Srei unit Quippo in talks to buy assets of GOL Offshore

GOL Offshore has three offshore drilling units—Kedarnath, Amarnath, and Badrinath—that it leases out to oil and gas firms


As of March, GOL Offshore’s total consolidated debt was Rs1,384.46 crore. The firm’s loss widened to Rs693 crore in 2015-16 from Rs170 crore the previous fiscal.
As of March, GOL Offshore’s total consolidated debt was Rs1,384.46 crore. The firm’s loss widened to Rs693 crore in 2015-16 from Rs170 crore the previous fiscal.

Quippo Oil & Gas Infrastructure Ltd, a unit of Srei Infrastructure Finance Ltd, is in talks to buy the assets of GOL Offshore Ltd, two people familiar with the development said.

GOL Offshore is one of the largest offshore oilfield service providers in India, offering drilling and offshore support services to oil and gas firms for exploration and production activities. The firm, earlier known as Great Offshore Ltd, plans to sell some of its assets to meet repayment obligations.

Some of GOL Offshore’s lenders and foreign vendors had approached courts to recover loans and dues.

In December 2014, two state-run lenders—Exim Bank of India and Punjab National Bank—filed separate winding-up petitions in Bombay high court seeking to liquidate the company’s assets to recover loans.

In an emailed response, Srei’s chairman and managing director Hemant Kanoria said, “As a group, we always explore opportunities to grow our businesses across the infrastructure sector— both organically and through acquisitions. However, we do not comment on market speculations or reports suggesting possible transactions involving acquisitions or disposals.”

GOL Offshore did not reply to an email seeking comment but a company official, one of the two persons mentioned above, said: “Quippo is looking to acquire 5-6 select vessels of GOL Offshore including the Badrinath asset to enhance its portfolio.” This person requested anonymity.

GOL Offshore has three offshore drilling units—Kedarnath, Amarnath, and Badrinath—that it leases out to oil and gas firms.

As of March, its total consolidated debt was Rs.1,384.46 crore. The firm’s loss widened to Rs.693 crore in 2015-16 from Rs.170 crore the previous fiscal.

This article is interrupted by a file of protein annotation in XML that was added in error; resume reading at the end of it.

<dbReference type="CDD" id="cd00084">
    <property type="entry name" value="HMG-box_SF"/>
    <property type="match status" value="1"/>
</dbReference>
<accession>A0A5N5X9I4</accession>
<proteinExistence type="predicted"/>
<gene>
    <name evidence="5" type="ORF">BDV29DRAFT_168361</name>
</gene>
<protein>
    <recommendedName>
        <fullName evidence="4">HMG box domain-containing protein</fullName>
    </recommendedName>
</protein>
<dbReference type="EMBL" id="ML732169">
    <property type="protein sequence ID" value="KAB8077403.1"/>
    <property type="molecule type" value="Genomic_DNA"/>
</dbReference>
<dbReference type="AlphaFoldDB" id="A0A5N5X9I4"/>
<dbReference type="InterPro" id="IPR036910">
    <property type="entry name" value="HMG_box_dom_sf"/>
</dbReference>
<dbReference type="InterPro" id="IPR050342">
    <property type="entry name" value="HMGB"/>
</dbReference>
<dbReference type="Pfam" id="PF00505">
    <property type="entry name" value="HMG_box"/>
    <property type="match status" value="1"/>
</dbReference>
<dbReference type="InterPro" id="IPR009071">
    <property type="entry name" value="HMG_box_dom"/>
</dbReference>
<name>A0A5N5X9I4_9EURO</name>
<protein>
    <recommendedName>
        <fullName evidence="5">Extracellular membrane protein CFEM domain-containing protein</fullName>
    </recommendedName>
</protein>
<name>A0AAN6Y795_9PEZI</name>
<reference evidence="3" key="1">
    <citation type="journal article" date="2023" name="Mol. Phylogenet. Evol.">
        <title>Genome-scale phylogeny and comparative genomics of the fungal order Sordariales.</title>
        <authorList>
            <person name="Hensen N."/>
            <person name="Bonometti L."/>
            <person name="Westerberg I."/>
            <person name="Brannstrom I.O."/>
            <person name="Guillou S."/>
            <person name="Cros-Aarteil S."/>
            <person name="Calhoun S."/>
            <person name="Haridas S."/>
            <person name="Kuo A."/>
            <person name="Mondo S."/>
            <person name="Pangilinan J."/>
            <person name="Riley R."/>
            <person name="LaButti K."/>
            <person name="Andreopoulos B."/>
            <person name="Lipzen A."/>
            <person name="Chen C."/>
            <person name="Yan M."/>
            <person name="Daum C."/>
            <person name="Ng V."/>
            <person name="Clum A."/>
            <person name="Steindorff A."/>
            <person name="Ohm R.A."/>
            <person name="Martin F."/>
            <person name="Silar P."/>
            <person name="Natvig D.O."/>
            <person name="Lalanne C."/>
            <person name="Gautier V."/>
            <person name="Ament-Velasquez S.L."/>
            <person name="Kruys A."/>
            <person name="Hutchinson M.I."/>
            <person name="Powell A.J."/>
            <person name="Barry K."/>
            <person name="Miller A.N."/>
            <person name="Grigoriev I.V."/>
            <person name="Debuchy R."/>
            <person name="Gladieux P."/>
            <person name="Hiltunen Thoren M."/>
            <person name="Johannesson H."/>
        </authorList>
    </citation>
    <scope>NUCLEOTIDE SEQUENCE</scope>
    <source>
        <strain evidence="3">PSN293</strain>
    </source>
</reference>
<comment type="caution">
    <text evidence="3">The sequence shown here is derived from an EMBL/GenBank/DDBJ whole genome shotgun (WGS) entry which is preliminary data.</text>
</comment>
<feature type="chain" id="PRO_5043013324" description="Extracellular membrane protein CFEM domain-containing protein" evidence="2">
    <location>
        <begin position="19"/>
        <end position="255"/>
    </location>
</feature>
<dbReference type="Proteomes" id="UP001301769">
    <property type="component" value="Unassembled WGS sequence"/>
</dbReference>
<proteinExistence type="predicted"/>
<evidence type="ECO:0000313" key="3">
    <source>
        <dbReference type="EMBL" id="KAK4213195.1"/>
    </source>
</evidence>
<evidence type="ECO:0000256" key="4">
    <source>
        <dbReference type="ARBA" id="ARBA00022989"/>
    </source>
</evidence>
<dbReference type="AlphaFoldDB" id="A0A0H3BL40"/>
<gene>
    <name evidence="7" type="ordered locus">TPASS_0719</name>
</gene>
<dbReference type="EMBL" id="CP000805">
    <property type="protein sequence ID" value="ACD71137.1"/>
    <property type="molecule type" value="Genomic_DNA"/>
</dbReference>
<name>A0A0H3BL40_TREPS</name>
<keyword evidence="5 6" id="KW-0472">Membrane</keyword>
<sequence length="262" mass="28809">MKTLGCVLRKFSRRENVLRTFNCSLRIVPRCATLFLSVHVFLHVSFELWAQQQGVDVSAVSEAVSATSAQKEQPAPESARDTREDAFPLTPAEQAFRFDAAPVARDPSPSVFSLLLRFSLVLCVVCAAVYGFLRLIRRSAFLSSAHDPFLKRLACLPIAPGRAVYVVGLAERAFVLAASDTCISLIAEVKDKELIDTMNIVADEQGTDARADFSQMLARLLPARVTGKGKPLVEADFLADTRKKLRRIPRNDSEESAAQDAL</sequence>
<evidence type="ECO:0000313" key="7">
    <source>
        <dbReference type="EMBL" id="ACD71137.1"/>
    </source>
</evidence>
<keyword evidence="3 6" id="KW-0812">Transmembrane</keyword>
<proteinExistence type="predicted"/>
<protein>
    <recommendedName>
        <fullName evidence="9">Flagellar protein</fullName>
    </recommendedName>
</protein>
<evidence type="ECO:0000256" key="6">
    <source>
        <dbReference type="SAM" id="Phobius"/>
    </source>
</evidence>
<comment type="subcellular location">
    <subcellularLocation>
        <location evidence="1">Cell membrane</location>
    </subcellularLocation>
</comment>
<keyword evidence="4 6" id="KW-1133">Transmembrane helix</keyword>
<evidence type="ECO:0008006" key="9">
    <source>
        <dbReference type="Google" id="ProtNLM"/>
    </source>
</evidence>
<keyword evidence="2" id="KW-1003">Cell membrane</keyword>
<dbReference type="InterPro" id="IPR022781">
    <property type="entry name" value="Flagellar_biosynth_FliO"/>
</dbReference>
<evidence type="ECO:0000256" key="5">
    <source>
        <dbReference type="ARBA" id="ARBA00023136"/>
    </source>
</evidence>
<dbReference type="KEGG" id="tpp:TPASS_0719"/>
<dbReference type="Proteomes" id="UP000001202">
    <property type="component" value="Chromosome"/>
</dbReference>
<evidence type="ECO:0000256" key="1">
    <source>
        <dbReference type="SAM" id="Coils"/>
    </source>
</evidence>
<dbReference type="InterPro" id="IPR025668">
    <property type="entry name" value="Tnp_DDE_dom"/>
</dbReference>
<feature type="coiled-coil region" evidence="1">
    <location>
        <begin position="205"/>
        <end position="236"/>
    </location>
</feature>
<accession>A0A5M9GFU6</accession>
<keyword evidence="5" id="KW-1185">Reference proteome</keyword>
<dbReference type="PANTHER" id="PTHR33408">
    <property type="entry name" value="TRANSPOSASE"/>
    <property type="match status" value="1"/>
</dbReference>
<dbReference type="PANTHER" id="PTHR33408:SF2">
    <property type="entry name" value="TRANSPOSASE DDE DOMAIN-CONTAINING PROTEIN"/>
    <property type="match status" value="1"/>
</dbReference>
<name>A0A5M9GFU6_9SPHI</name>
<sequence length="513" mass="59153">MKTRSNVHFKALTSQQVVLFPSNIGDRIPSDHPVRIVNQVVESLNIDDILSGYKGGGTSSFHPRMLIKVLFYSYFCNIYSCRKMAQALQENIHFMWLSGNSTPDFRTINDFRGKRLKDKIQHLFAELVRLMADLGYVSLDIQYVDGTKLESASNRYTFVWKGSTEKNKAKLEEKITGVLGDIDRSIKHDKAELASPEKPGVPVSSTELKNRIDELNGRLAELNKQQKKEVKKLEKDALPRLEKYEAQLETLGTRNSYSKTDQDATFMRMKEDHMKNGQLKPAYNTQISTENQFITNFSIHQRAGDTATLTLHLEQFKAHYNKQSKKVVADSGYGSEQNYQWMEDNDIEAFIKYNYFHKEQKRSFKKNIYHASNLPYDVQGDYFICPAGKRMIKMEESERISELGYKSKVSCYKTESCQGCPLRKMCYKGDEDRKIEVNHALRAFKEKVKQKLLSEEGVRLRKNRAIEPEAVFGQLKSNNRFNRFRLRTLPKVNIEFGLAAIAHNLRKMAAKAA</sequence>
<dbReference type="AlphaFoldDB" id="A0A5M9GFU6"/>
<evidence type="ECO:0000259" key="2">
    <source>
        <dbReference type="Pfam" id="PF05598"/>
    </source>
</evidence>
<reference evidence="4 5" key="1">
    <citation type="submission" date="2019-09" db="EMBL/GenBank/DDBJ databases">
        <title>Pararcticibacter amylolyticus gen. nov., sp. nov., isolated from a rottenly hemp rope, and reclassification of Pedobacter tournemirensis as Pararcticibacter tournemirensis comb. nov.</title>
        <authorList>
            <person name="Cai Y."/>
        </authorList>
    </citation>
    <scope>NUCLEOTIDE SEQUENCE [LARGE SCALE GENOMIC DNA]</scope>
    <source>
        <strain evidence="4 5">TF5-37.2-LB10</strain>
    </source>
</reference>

On 13 June, the Bombay high court allowed DVB Group Merchant Bank (Asia) Ltd, a unit of Germany’s DVB Bank SE, to seek bids for selling six ships of GOL Offshore and recover its outstanding loans. The court said the lender could publish public advertisements and notices for the sale of the six vessels—Malaviya 23, Malaviya 24, Malaviya 25, Malaviya 27, Malaviya 28 and Malaviya 9—after 24 June.

GOL Offshore Ltd was formed when the offshore division of Great Eastern Shipping Co. Ltd was spun off into a separate entity in October 2006. In 2009, Bharati Shipyard Ltd acquired a 14.89% stake in GOL Offshore after its founder Vijay Sheth forfeited shares pledged with Bharati Shipyard. Subsequently, Bharati Shipyard hiked its stake via an open offer and through negotiated deals.

In 2012, Bharati Shipyard was referred to the corporate debt restructuring (CDR) cell after it failed to service Rs.5,800 crore of loans. The CDR was unsuccessful, and in 2014, lenders sold a majority of their exposure in the company to Edelweiss Asset Reconstruction Co. Ltd.

Quippo says its primary focus is on providing state-of-the-art drilling rigs.

“We also have exploration and production aspirations and have already won an exploration block in NELP VII,” it said on its website. NELP is New Exploration Licensing Policy.

Since the drop in crude oil prices, which kicked in during the second half of 2014, oil and gas companies slashed capital expenditure impacting global rig demand. This led to an oversupply of rigs, slashing day rates. 

“Hiring charges for vessels, rigs and barges are down. Earnings for oil services companies are down due to cheap rates,” said a senior official from a public sector exploration company on the condition of anonymity.

This has helped oil and gas companies such as the state-run Oil and Natural Gas Corp. Ltd cut operating expenditures by a much as 40%.

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